In a previous post I mentioned the problem for adult users of cannabis laced candies, condiments and cookies. Many of these products pack a tremendous punch and there is risk that before the user realizes she’s had too much, she has. This can be a scary and most discomfiting episode. Effects may include panic attacks, disorientation or confusion, drowsiness, paranoia, dizziness, shivering, and vomiting among others.
Pot smokers are much better able to modulate their intake as they go along, tapering down as the high goes higher – stopping before it gets too high.
A chocolate treat with 10 mgs of THC may be more than enough for the person who is not well experienced or has a naturally medium to low tolerance and it takes a couple of hours to reach the maximum effect. One who eats two cookies of more than 5 mg each, which is not usually considered a high dose of THC, may find she has overdone it and wish she hadn’t.
An even more serious problem involves little kids to whom candy is candy. From 2000 to 2013 there was an average of 15 cases per year of children under six admitted to a health care facility for cannabis intoxication. That may not seem like a major problem in a country of well over three hundred million people, but the thing is, averages don’t tell the whole story. The annual rate has been climbing rapidly – especially in states that legalized medical marijuana. We should be very concerned as more states join those allowing commercial retailing of these products.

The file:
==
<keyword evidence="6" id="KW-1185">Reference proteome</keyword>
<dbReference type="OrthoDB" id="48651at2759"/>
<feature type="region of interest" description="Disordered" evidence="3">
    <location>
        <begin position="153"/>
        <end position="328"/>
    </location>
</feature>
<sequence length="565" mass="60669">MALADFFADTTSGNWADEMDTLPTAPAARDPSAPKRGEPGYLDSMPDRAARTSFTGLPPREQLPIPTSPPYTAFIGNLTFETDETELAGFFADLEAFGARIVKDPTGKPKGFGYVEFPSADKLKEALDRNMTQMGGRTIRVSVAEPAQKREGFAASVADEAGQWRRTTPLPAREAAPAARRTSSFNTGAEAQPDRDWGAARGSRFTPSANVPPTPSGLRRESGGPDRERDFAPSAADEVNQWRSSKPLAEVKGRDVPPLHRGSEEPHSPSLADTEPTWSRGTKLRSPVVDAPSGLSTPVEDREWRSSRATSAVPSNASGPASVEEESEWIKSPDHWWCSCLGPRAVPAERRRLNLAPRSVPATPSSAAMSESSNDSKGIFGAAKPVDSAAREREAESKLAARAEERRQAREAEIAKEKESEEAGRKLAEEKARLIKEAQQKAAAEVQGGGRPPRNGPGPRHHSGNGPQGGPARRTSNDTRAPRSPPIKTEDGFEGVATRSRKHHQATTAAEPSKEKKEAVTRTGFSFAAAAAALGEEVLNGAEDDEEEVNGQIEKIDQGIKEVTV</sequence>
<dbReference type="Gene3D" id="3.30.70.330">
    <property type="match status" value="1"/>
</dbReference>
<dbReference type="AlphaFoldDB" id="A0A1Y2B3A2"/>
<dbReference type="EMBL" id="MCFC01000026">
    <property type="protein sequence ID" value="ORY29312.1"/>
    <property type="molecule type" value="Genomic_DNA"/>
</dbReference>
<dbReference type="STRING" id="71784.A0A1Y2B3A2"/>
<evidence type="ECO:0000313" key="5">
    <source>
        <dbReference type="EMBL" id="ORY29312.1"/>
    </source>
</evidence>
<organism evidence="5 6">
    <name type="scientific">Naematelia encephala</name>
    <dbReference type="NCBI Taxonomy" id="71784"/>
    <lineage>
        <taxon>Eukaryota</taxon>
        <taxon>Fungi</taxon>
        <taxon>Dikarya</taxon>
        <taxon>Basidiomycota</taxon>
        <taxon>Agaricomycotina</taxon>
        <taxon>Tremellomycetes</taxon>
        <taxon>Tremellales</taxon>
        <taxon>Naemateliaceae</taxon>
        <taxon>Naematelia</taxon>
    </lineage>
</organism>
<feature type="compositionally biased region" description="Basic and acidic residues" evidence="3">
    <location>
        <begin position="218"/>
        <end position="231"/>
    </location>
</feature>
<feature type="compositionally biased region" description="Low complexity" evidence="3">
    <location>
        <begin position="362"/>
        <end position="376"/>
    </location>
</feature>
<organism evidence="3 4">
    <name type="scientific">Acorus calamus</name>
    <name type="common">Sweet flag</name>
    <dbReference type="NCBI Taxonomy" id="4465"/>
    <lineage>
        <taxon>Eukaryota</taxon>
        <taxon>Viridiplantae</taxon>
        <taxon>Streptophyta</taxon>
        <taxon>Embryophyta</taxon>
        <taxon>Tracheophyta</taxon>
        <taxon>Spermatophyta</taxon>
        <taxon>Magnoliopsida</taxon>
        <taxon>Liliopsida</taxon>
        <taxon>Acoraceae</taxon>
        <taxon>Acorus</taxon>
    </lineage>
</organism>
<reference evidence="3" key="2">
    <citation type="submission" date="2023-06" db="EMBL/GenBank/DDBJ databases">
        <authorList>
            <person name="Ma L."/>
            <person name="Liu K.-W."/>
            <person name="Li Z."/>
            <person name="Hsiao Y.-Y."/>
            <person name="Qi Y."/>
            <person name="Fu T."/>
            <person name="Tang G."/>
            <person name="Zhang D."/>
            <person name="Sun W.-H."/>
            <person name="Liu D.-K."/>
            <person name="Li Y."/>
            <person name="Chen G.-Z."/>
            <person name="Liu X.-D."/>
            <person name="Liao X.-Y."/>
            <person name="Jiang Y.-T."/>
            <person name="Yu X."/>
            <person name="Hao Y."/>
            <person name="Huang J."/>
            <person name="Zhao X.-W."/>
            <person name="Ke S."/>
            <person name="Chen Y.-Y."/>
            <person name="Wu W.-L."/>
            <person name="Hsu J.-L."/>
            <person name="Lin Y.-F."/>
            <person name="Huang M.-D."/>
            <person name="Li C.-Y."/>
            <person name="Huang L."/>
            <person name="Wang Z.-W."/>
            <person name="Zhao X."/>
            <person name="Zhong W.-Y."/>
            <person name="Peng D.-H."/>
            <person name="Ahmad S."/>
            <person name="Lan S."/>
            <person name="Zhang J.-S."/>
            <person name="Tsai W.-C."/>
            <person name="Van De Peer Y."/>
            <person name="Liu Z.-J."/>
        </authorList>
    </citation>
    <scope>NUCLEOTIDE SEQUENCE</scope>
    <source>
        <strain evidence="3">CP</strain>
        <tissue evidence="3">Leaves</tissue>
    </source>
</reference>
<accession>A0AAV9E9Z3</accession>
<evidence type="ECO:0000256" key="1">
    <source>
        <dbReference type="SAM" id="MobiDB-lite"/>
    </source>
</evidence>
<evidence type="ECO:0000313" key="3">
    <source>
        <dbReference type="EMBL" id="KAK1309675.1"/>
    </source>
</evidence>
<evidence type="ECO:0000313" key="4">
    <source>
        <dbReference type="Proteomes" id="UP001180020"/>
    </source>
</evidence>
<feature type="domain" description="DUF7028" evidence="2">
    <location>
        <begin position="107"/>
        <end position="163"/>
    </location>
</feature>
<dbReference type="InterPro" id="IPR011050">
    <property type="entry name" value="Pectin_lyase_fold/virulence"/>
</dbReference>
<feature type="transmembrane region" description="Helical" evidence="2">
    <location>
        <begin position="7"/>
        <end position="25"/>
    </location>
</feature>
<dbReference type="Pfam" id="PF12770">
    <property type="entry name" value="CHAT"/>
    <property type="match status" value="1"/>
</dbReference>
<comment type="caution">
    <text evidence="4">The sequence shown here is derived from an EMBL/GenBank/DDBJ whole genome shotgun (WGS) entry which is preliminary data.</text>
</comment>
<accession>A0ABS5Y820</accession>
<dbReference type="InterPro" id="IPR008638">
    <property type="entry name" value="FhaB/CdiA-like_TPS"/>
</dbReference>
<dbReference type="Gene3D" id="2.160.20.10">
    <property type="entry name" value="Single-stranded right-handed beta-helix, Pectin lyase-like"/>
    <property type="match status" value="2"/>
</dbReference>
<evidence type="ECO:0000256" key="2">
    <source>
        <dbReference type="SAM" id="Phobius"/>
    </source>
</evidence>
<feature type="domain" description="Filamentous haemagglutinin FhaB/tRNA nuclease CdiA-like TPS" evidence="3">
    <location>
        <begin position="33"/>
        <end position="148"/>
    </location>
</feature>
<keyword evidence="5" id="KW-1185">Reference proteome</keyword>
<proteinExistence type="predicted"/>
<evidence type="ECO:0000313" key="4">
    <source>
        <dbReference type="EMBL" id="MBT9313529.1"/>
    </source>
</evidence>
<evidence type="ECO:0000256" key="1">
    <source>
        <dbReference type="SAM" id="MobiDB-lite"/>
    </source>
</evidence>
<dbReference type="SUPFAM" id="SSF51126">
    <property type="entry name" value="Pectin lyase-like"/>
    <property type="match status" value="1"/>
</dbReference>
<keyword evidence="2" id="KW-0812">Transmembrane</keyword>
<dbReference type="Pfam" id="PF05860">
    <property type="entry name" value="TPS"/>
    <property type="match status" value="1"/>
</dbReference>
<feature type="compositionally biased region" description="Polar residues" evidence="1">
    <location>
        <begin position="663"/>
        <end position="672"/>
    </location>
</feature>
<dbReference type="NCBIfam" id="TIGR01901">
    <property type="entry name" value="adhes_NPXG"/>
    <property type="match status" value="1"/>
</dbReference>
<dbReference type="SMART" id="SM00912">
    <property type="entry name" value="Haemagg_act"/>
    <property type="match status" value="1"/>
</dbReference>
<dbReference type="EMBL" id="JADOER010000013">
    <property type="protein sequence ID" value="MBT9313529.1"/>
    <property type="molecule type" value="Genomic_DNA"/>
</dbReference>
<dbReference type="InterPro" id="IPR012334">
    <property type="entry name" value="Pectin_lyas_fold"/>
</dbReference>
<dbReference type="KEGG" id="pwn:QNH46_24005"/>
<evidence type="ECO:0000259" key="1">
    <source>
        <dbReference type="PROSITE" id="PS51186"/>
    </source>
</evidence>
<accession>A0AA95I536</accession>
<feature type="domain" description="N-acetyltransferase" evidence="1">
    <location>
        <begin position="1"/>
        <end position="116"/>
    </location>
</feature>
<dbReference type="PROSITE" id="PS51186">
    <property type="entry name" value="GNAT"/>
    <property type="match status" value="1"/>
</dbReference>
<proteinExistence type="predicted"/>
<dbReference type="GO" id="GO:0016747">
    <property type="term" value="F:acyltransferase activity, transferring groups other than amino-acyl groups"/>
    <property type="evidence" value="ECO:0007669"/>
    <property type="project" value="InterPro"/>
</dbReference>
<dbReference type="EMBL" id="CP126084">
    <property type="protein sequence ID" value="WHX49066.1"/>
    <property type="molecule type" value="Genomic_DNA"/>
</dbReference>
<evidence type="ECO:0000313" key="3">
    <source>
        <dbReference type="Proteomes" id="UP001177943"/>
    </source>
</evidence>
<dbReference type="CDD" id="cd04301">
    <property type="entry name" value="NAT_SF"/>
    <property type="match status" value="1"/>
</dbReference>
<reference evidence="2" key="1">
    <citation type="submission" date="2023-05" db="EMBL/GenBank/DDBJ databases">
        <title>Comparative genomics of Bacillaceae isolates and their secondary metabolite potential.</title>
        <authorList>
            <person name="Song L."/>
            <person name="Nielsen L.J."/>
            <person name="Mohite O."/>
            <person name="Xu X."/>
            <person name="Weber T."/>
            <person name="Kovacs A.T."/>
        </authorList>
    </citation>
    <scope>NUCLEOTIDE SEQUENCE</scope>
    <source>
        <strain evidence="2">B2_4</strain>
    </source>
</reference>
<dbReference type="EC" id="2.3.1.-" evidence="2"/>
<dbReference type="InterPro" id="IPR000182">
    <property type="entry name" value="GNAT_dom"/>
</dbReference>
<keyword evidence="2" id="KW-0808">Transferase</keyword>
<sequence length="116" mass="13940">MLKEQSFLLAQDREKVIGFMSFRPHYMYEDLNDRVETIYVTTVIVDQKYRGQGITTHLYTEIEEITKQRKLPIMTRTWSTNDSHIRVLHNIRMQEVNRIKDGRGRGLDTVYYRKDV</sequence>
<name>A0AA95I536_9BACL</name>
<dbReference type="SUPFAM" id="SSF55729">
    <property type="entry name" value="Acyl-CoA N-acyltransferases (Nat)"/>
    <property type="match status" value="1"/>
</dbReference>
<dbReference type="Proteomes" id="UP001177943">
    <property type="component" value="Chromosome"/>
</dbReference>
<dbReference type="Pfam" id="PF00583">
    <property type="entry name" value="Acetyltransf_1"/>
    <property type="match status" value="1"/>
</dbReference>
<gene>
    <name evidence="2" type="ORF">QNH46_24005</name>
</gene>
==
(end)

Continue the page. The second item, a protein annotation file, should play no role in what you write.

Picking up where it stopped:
It seems almost unbelievable that any adult would be careless enough to leave these treats in the way of children, but two realities face us eye to eye: teenage access to them is almost limitless and teenagers are not the most thoughtful and prudent cohort in the world; and a great many young adults are not much better, especially when the marijuana high takes charge of their mental faculties.
We will now see legislators busy again with harsher penalties for endangering kids with cannabis treats. More law and law enforcement headaches are the harvest we’ll reap, coupled with the sadness we feel when innocent children are hurt.
Too bad, because the TCC solution I propose would tolerate adult use, but with counseling, monitoring and control measures that would greatly reduce this nasty and growing problem.
© All rights reserved to Dave Finch June 24, 2015